So then, we actually as of last week finished, we just finished shooting; we've done all of our episodes, so we have the whole season done. And the process of the season was fun because even though we knew kind of the big, general way our characters were heading, how we get there is what each episode's about. Since we knew where they're ending up, every episode they could take big steps. [You] didn't have "oh s---, where're we going? We gotta delay; keep delaying that story, keep delaying that other story because we can only move forward on this one." And it's an interesting thing, 'cause it gave the writers a real format, but because of that they really had to work on the minutia, on the details.
We were relieved to hear that, that they did have a plan and they were gonna end this story at the end of the season, 'cause if it's the end and it's like, "Oh, Laila is Keyser Soze," that's always sort of frustrating for us as viewers, to watch that.
(Laughs) Right, right, right. We're gonna solve a lot of the bigger stuff that we set up early, and then it -- yeah, it's interesting. Definitely interesting.
Yeah, no need to spoil us. We'll be watching.
Yeah, you'll be fine. All I can say is that we genuinely looked forward to every script for the last six months, as we were shooting this, and so it kept us interested. It's also so cool-looking, is what I love. I mean, it really feels big.
And that scene from the pilot where you are facing your own frozen self -- that was pretty intense.
It won't be the last time we'll deal with that subject!
So there's, like, a shelf of Anthony Edwards heads in the studio somewhere? One's covered with frost…
The amount of jokes of, you know, "Which dummy are we shooting now?"
Did you have a feeling before reading the pilot script that this was gonna be what brought you back to network primetime, or were you reading it to humor your manager and you got sucked in in spite of yourself?
All I knew was that my manager liked it, and I've known him for a long time so he knows the kind of quirkiness that I like -- [I have] lots of friends in procedurals, and it's not what I get excited about as an actor, necessarily, or a director. So the fact that he was interested in it, and that Lorenzo di Bonaventura, who I've known for a long time, this was like the beginning of his television producing career -- it was interesting…and I really enjoyed reading it.
But what really cemented it was what I just told you, that they knew where they were going. That was like, "OK," because then as an actor, all you need to do is worry about what you're doing; you never want to be in a place where they turn to you and go, "So, Anthony, what do you think should happen in the next couple episodes," I'm like, "Oh, no. Don't ask me." It's a little like your parents are like, "OK, I guess you'll pick out your pre-school."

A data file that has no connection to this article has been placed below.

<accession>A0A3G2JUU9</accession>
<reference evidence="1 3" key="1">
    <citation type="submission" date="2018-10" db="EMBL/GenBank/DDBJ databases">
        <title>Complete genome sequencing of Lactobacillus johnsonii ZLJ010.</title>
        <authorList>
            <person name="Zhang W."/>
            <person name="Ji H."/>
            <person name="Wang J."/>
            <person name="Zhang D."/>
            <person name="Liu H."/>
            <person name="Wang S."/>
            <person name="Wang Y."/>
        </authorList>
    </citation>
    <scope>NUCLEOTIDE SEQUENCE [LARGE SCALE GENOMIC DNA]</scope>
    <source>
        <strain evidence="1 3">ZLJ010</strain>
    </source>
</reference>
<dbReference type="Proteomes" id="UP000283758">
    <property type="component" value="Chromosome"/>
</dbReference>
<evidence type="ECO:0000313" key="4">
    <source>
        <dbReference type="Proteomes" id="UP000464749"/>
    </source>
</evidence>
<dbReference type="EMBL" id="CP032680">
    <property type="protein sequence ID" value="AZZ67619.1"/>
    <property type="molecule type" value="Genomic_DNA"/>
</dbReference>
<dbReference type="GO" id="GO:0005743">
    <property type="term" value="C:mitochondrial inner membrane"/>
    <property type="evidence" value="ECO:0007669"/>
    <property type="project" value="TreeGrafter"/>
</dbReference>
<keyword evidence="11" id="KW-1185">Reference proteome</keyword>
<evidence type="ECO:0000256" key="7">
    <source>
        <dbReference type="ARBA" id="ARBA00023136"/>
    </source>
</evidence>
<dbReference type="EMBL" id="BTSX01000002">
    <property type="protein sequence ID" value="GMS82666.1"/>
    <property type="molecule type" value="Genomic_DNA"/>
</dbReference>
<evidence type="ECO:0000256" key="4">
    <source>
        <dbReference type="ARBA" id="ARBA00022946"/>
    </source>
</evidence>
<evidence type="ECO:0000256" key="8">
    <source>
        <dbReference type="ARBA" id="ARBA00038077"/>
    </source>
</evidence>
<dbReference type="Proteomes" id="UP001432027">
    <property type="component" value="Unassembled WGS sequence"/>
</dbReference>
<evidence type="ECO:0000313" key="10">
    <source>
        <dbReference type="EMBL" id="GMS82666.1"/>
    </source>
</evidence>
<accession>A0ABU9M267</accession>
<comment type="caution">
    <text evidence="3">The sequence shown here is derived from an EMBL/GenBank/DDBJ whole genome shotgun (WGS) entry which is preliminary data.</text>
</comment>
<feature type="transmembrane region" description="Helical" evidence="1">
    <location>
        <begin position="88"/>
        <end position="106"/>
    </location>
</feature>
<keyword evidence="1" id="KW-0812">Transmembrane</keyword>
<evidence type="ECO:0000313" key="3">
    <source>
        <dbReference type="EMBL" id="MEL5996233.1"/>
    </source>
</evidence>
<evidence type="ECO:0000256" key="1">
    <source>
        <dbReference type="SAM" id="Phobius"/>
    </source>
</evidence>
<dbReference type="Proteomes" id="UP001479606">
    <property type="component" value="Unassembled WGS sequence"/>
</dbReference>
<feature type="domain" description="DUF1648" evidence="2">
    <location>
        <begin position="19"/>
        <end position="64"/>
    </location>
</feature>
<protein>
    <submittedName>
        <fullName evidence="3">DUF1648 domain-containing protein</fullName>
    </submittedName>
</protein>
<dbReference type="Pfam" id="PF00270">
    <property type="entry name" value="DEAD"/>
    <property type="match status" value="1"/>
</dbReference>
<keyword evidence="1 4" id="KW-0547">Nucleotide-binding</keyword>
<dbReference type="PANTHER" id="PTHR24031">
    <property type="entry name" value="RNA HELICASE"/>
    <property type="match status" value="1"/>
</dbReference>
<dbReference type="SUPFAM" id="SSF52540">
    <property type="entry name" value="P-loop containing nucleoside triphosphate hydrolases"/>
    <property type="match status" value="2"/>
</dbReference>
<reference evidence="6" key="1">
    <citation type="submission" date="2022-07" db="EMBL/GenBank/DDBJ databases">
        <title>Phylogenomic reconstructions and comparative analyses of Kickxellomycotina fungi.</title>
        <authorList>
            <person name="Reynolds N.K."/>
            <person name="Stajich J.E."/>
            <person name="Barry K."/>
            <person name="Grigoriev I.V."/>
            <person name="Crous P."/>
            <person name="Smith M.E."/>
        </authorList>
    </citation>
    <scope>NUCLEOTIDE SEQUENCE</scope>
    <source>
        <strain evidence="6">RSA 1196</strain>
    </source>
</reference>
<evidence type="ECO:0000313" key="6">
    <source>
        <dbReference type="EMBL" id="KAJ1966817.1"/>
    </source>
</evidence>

And how was the transition back into this more regular work? It does sound like you had a firm plan in place leaving series TV.
How was the transition back in? Was it kinda like, "Oh, this! I know how to do this."
It was very much getting back, you know, like riding a bike. The truth is, how to get through a shooting day is much easier than raising children. It's a really familiar jungle gym. I also feel, you feel good because you can really be a part of the success that day, and you know what you need to do to get it done right, quickly. And working with people, I love that environment, so that was fun. And honestly, the last time I was doing it, at this kind of intensity, I had always had a kid under two years old.
It's not toilet-training, so it's a cinch.
Yeah, yeah, this is great. We can work long hours, but I always get eight hours of sleep, so that's fine. As my wife would say, she's like, "When you're an actor on a set, people have to laugh at your jokes." You really get spoiled. You get home and your kids are like, "You're not that funny, Dad."
We just saw "Revenge of the Nerds" on cable, and that must be interesting, to explain to them about "High School USA."
They can't believe -- like, they see a picture from "Gotcha!" or something, and all they immediately do is start making hair references. And I was so vain about my hair when I was a young actor.
"Zero Hour" airs Thursdays at 8 PM on ABC.